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Orcon reveals Genius phone shipment numbers

Orcon put its “Genius” onsale today – an all-in-one gadget that can handle a broadband landline connection, internet voice calling (VoIP) and wireless internet.

The company’s spin is that the Genius can save people $35 to $40 a month by dint of the fact it allows them to ditch their voice line.

Instead, all calls are made over the internet using a so-called “naked DSL” connection. For Telecom, it's something of a Doomsday scenario if this setup goes mainstream (Paul Clarkin, CTO of second-tier ISP WorldxChange was quick to point out it wasn't new. "Congratulations to Orcon for finally catching up to the rest of the telco industry players who have been providing bundled VoIP services over naked DSL to consumers since 2006," Mr Clarkin told NBR).

The Genius comes in a Lite version (with no handset, on the logic most cordless phones can  connect to it), or the Genius (pictured) which includes a handset.

Orcon chief executive Scott Barltett told NBR that his sales staff had taken 2000 orders for the Genius today.

The Kordia-owned company has 15,000 in stock and a further 10,000 “on the boat” from China. It is now considering ordering more.

Pricing
All Orcon plans available for the Genius start at $70 a month.

The Genius Lite unit is free if you sign up to an 18 month contract. For a 12-month contract or no-fixed-term contract there’s also a $5 a month rental fee. The open contract adds a one-off $99 set-up fee.

The Genius is free with a 24-month contract. With a 12-month or no-fixed-term contract there’s also a $10 a month rental fee.  For no-fixed term contracts a one-off $99 set-up fee.

Orcon is guessing most customers will go for the Lite version, given 98% of cordless phones can be plugged into the Genius.

The $70 a month gets you 30GB of data (with unlimited national calling an extra $15 a month), or 5GB of data plus unlimited free national calling.

Value-added features include the ability to have voice mail messages emailed to you as an MP3 file.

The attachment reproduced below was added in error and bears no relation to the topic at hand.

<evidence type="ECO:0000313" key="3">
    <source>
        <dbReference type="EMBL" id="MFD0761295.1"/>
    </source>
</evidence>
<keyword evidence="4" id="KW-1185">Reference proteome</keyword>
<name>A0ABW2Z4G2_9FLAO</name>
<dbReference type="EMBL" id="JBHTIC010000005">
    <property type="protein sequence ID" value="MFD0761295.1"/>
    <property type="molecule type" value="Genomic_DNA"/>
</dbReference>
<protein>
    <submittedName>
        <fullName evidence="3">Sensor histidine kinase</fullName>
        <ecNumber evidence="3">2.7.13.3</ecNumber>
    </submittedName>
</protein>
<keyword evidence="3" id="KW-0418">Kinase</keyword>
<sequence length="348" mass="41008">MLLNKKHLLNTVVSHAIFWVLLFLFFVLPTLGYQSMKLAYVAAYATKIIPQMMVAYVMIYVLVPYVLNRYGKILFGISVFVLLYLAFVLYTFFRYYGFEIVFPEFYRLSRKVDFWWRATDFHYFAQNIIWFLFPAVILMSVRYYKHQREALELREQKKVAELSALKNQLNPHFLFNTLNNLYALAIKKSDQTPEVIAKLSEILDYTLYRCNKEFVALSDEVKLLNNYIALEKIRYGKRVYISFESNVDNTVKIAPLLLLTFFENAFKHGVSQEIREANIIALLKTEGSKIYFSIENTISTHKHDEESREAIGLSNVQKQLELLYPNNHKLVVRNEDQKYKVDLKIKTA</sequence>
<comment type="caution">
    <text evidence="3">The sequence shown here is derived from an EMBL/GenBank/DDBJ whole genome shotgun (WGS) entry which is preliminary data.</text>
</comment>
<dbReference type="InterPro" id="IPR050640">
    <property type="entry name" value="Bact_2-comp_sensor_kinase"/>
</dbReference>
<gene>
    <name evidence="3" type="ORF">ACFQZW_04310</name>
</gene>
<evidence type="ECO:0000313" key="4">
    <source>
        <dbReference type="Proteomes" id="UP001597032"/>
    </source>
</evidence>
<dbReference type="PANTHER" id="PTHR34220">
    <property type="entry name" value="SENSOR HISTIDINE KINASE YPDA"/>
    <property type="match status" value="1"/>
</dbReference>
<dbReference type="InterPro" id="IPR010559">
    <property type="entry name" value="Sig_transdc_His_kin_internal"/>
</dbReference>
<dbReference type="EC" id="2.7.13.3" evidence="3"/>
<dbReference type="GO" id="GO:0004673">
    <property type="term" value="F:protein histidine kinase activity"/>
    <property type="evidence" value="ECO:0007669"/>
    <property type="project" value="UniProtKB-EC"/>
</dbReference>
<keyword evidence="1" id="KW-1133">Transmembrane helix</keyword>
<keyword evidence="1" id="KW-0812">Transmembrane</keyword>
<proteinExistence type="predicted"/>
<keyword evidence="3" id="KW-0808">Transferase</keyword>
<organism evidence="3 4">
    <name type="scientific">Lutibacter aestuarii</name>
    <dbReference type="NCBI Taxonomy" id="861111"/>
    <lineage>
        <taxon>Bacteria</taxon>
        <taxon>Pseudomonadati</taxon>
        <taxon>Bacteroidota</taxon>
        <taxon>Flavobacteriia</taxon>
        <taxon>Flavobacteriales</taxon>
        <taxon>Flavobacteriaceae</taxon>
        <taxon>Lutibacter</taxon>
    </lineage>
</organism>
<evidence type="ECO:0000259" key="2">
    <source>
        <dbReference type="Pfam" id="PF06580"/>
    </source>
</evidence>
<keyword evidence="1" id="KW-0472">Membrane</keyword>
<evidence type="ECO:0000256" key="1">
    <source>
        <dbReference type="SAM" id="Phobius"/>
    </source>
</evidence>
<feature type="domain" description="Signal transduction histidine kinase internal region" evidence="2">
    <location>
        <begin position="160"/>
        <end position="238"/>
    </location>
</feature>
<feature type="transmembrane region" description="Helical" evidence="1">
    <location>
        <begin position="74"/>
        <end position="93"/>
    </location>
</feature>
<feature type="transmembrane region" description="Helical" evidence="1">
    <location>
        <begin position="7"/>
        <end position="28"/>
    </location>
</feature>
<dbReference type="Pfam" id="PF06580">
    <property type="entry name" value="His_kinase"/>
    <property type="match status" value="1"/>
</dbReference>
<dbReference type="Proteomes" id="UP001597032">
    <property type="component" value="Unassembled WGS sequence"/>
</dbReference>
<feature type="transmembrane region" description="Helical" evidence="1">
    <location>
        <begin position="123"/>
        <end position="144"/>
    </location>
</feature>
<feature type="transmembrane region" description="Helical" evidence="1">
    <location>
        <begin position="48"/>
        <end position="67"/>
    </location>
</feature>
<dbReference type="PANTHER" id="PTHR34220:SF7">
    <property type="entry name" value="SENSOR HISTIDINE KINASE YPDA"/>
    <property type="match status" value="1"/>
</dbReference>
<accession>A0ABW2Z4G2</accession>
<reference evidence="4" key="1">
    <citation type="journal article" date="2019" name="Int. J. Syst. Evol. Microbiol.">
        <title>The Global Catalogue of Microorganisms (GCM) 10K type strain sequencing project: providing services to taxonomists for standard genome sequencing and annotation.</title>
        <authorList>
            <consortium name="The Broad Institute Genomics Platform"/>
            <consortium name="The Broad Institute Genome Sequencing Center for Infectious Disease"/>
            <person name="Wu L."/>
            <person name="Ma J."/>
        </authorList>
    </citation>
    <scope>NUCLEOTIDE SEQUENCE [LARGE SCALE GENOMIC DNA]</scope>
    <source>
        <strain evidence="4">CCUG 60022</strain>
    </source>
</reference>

Orcon-iiNet codevelopment
The Genius was first conceived two years ago, Mr Bartlett said, as a joint venture between Orcon and iiNet, Australian’s second largest ISPs.

Mr Bartlett said he met iiNet chief executive Michael Malone during Orcon’s failed bid to buy ihug in 2006 (the Wood brothers’ ISP was bought by iiNet for $A30 million. The Australian company subsequently on-sold ihug to Vodafone NZ).

The Orcon boss said he was motivated to diversify after the Commerce Commission ruled unfavourably – as he saw it – on sub-loop unbundling, or the price of competitor’s putting their own gear in Telecom cabinets.

With no suitable product on the market, iiNet formed iiNet Labs to work on the design of what became the Genius (or “Bob” as iiNet sells it) with Orcon’s “Genius Command Centre” chipping in.

A Chinese contract manufacturer was then signed to produce the gadget.

Mr Bartlett saw the Genius as a product that could pull millions in revenue from Telecom.

The impact on Orcon's own earnings is hard to guage at this point as Mr Bartlett refused to disclose development costs.

In Australia, iiNet sells its Bob2 device for up to $A279.

Mr Bartlett said iiNet would not tell Orcon how many Bob2 units it had sold, but did point NBR to the ISP's annual report, which states that 106,000 of its customers have naked DSL connections.

Bundled up
While there's nothing new about internet calling - many are familiar with using Skype on their PC or smartpone - VoIP/naked DSL service has so far had a relatively low profile in the market. It will be interesting to see how it goes now one of the big five ISPs (Telecom Broadand, Vodafone, TelstraClear, Orcon, CallPlus/Vodafone) is making it central to its product line for the first time (previously, the most active has been CallPlus, which has had mixed reviews for service overall).

The Genius is designed for plug-and-play setup, with all configuration done automatically, or remotely by Orcon. Most cordless phones should automatically "peer" with a Genius; those that don't can have thier base station directly plugged in.

The Genius has several features that could help push this technology into the mainstream.

In a test call to an iPhone 4, NBR found voice quality clear and strong.

Telecommunications Users Association chief executive Paul Brislen said the Genius pricing model looked appealing.

However, the Tuanz boss wanted to know how much of a broadband connection would be partitioned for voice calls, and what steps Orcon would take to prevent national calls "sounding like Skype." 

An Orcon spokesman replied, "The amount of data needed to voice calls is smaller than you would think. We have end-to-end quality of service built in, and are extremely happy with the results.

"Our LLU [local loop unbundling, or calls from Orcon gear inside Telecom exchanges] calling is already all VoIP, so we are used to ensuring voice quality over IP."

More by Chris Keall

Comments and questions
1

We have used the 2Talk service on one site for a couple of years and the quality is not great. When talking to people that are experiencing poor voice quality in other businesses it is always VoIP that is the common denominator.

The problem with VoIP is that there are often a number of factors that influence call quality where as POTS just works.

It will be interesting to see how Orcon go with this service. I certainly like the look of the phone units.